Northwest Colorado wildfire burns 20,000 acres

The Alkali fire in northwestern Colorado rapidly burned 20,000 acres in less than 24 hours as of Thursday, and remains the only sizable wildfire to hit the state this fire season.

The fire was discovered north of Maybell around 2:30 p.m. on Wednesday, 9News in Denver reported. The cause remains under investigation. Thus far, the fire has not prompted mass evacuations, but it has destroyed a part-time home and barn and killed three cattle.

It’s been a remarkably quiet fire year for Colorado following two back-to-back years of devastating wildfires in the state. In 2012, the Waldo Canyon fire burned 347 homes in western Colorado Springs, while the Lower North Fork and the High Park fires in Northern Colorado burned hundreds of homes and thousands of acres.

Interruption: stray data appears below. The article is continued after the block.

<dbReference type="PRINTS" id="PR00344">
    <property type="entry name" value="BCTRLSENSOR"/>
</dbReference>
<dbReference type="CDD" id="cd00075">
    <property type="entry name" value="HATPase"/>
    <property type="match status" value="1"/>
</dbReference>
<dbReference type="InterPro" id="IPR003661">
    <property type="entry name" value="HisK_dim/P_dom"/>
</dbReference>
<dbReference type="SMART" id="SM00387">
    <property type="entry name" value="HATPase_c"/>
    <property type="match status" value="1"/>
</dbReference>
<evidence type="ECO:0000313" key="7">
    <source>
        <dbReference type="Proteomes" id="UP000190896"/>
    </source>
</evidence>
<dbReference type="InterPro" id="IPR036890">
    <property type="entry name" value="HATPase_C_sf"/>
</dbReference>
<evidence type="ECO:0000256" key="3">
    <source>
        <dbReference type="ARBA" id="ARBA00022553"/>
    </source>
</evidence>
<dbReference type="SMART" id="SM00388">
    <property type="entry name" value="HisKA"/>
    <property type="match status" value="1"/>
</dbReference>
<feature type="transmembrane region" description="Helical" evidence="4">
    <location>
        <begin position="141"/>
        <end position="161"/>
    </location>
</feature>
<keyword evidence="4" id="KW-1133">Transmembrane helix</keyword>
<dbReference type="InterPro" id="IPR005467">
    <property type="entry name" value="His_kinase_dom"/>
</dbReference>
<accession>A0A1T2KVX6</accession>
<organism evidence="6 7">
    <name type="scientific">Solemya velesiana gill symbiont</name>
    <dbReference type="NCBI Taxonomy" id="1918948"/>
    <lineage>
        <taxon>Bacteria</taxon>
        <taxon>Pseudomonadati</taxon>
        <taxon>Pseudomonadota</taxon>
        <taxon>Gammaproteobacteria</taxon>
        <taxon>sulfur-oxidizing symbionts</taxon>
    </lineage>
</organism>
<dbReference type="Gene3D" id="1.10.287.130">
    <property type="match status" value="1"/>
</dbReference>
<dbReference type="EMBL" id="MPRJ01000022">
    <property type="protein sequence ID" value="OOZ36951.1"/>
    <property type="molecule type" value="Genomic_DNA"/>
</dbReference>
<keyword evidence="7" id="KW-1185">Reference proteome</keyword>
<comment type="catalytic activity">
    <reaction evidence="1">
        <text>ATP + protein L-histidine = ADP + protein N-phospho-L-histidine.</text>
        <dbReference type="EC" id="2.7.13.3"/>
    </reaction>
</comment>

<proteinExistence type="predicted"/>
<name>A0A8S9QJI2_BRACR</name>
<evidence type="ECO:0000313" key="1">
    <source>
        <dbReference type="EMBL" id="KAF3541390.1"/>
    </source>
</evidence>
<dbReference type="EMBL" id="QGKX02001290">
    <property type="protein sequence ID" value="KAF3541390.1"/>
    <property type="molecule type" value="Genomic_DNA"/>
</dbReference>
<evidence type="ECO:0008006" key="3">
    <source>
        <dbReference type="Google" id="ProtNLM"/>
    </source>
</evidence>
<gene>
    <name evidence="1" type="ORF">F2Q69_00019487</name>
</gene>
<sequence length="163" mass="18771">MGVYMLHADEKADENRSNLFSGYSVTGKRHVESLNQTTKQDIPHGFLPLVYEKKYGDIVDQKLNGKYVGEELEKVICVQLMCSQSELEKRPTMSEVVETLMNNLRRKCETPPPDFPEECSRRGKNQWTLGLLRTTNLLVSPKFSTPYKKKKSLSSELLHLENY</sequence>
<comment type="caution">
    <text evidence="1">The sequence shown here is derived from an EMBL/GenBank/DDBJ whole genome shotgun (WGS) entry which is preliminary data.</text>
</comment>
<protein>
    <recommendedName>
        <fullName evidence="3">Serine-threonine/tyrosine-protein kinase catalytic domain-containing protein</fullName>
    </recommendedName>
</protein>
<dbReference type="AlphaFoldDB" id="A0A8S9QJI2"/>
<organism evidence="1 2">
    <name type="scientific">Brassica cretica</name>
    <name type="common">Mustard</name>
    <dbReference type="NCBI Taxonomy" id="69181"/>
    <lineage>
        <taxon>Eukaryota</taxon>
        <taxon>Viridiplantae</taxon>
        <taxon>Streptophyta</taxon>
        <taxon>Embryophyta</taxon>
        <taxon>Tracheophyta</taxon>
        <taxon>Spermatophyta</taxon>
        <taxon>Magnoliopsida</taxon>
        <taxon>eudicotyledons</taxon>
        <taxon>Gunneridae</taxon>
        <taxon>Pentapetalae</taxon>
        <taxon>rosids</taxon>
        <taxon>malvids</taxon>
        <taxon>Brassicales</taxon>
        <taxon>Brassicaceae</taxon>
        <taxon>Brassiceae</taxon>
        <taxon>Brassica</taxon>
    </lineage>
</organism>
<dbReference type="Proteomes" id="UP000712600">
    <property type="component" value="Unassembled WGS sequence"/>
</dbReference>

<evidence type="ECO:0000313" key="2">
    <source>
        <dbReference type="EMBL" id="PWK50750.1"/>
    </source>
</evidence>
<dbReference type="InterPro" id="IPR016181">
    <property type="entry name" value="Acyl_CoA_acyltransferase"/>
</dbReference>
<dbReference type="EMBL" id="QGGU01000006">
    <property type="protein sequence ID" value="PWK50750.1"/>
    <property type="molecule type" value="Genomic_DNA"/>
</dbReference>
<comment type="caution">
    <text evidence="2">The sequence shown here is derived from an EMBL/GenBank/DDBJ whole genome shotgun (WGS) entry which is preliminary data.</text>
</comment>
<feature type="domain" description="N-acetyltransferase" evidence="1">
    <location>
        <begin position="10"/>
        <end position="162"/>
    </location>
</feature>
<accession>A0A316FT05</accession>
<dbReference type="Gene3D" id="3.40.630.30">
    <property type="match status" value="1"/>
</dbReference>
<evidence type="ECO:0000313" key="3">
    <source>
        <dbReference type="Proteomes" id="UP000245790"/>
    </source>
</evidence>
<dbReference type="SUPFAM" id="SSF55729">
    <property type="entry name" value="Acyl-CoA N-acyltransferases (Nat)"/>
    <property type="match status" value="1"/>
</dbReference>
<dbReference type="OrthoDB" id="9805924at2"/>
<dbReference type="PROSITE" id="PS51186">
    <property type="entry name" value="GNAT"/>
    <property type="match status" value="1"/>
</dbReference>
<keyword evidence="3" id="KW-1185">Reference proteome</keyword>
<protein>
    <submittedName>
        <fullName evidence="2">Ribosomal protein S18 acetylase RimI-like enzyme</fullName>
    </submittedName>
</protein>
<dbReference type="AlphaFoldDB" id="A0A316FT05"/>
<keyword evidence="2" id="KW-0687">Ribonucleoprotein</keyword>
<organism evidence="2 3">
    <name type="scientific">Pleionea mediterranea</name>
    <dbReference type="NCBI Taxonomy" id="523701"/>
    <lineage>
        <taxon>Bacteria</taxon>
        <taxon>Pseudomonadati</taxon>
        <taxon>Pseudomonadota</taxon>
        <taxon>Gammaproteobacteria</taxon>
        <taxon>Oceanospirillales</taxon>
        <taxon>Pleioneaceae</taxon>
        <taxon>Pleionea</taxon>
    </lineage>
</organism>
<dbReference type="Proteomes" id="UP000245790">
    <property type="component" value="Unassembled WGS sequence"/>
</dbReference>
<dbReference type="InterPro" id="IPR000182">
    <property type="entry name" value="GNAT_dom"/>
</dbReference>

The destruction of that summer was only surpassed by the Black Forest fire in 2013, which destroyed 486 homes east of Colorado Springs and burned under 16,000 acres.

Like much of the west for the past decade, Colorado has been plagued by drought until this year. Torrential rains in September 2013, while killing 10 people and causing massive flood damage statewide, gave the state a much needed reprieve from tinder-dry conditions.

There are a few areas of the state that are still abnormally dry, including Moffat County, in the state’s northwestern-most corner.

U.S. Drought Monitor
U.S. Drought Monitor

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